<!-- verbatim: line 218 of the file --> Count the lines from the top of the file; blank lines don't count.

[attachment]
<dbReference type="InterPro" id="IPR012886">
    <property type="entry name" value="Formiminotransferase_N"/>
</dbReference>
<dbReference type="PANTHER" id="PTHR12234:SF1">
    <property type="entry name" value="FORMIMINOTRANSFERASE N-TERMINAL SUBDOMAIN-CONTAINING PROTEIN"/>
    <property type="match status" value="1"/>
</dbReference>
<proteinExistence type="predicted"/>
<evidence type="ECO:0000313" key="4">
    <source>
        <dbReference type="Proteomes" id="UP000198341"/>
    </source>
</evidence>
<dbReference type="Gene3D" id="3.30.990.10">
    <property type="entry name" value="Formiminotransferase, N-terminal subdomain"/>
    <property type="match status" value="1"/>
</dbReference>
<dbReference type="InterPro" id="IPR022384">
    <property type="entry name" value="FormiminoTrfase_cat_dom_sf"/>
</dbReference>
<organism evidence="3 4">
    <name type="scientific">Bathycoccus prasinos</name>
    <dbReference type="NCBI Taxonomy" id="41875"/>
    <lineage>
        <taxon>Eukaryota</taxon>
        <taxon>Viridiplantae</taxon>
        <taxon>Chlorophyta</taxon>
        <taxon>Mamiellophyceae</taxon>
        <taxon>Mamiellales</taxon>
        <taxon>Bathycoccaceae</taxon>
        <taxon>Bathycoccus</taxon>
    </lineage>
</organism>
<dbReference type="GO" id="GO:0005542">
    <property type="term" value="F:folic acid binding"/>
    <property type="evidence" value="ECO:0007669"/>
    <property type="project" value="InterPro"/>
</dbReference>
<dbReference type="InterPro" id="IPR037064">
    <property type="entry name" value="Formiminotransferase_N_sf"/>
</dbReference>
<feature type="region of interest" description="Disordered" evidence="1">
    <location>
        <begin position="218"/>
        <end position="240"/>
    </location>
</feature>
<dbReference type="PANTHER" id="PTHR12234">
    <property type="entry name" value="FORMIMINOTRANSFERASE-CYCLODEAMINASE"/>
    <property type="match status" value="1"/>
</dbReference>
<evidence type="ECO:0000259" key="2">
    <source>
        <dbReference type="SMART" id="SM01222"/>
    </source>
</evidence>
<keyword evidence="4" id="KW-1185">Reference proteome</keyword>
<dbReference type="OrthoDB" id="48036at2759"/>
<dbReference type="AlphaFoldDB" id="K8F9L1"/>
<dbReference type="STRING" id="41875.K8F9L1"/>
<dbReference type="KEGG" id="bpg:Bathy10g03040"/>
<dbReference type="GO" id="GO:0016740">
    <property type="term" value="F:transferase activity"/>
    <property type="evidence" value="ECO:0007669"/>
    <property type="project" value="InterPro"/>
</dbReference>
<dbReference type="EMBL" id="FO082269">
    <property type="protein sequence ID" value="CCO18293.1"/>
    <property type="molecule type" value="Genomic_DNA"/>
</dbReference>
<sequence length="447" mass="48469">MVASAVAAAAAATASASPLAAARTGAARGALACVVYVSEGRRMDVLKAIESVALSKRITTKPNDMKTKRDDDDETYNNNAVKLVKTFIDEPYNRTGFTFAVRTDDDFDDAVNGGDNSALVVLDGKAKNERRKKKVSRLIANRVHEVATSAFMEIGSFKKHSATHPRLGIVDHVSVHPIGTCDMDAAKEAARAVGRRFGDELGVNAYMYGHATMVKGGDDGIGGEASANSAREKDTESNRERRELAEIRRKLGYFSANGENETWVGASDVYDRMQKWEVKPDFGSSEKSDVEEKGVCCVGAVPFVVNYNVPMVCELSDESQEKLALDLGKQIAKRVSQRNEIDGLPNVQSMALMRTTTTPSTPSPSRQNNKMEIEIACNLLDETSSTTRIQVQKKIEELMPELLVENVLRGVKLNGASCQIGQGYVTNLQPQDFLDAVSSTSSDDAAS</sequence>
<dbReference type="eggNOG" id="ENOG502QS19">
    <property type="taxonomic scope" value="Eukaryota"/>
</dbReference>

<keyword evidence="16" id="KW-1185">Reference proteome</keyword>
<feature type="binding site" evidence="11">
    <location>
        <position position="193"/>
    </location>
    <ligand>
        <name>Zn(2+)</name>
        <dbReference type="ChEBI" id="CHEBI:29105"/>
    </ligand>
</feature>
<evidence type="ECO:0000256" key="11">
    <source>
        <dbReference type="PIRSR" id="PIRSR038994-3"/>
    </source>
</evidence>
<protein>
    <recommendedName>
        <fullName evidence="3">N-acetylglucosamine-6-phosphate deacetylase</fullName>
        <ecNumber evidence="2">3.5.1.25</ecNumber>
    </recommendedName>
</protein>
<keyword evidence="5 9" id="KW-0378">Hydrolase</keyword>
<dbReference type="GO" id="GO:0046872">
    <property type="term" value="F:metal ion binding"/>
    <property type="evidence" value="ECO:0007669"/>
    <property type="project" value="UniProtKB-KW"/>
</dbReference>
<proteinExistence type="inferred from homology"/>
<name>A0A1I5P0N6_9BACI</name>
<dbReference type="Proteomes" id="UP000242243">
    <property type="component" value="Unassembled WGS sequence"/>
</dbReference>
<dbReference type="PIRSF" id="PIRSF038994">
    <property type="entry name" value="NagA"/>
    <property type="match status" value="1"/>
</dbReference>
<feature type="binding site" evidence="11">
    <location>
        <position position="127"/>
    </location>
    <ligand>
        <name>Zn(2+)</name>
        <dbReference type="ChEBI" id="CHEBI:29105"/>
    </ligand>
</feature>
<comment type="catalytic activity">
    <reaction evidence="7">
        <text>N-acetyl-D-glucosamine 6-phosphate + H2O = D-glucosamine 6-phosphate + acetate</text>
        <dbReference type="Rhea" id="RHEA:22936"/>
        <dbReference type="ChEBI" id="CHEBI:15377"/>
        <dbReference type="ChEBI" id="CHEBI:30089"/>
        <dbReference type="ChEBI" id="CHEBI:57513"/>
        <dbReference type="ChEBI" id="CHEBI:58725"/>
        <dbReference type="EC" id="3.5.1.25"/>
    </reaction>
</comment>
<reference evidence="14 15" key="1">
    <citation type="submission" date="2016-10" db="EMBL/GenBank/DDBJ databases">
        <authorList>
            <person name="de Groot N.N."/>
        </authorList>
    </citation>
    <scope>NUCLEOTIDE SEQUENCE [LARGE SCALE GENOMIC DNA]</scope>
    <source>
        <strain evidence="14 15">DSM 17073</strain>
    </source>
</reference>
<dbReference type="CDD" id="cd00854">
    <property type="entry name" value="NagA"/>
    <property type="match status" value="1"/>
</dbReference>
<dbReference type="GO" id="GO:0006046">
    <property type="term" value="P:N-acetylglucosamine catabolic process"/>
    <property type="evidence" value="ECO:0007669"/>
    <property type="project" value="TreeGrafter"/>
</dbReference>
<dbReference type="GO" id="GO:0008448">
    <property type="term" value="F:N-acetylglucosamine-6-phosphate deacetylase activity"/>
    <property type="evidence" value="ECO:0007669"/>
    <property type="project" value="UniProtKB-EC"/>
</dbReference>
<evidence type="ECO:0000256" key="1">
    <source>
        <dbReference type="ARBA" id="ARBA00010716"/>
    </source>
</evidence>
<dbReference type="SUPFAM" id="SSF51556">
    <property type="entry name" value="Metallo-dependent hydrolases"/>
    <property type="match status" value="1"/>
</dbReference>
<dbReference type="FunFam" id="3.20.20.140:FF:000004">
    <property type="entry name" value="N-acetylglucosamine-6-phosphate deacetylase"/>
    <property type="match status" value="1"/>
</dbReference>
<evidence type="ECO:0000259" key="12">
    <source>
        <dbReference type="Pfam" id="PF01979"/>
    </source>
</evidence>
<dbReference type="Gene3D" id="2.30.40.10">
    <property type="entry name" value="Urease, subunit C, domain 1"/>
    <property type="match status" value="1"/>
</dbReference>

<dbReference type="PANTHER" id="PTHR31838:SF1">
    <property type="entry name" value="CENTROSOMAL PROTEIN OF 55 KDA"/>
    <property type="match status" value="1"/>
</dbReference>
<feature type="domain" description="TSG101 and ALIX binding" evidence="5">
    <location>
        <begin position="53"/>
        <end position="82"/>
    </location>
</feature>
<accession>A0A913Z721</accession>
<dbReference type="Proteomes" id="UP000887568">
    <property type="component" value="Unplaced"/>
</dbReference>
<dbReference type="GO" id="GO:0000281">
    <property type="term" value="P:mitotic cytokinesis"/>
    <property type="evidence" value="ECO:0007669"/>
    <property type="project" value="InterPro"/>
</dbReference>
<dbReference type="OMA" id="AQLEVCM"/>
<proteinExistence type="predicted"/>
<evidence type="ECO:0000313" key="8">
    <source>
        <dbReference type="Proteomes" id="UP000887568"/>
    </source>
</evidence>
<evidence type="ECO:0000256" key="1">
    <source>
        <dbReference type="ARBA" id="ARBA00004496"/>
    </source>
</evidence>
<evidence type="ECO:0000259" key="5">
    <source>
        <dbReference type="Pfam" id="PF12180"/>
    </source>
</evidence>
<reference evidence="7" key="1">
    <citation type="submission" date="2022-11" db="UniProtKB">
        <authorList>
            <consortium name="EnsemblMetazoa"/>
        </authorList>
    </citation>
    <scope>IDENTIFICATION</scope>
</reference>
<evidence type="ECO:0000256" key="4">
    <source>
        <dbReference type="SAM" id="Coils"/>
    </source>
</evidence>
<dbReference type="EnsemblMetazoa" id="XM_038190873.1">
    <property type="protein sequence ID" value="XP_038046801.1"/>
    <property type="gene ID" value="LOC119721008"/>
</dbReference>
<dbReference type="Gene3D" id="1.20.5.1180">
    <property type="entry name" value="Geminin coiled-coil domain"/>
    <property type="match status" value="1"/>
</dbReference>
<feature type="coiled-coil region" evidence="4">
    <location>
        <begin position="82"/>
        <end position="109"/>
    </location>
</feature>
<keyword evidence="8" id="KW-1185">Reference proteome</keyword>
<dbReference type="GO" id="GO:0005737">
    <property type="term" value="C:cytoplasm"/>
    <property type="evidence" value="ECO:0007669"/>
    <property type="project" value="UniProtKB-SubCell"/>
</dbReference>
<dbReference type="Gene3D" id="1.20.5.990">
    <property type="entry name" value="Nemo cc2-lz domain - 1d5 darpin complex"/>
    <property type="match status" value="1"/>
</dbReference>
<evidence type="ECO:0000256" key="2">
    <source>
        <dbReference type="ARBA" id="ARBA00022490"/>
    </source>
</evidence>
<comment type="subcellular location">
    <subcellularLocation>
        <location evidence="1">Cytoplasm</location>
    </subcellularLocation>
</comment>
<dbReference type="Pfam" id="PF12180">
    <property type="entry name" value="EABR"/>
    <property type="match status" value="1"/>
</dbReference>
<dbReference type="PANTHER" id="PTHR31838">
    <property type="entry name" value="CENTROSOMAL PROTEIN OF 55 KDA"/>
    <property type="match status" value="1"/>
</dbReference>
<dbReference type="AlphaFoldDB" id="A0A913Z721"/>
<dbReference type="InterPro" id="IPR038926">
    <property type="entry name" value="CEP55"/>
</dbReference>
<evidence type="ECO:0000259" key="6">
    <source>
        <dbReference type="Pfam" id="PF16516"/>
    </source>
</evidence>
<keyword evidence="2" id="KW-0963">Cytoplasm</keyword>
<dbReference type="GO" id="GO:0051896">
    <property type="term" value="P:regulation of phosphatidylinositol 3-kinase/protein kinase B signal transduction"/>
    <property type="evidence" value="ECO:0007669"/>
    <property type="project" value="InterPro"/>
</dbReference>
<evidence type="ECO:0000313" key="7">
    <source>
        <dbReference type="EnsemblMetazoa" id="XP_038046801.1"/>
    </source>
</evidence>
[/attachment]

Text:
        </authorList>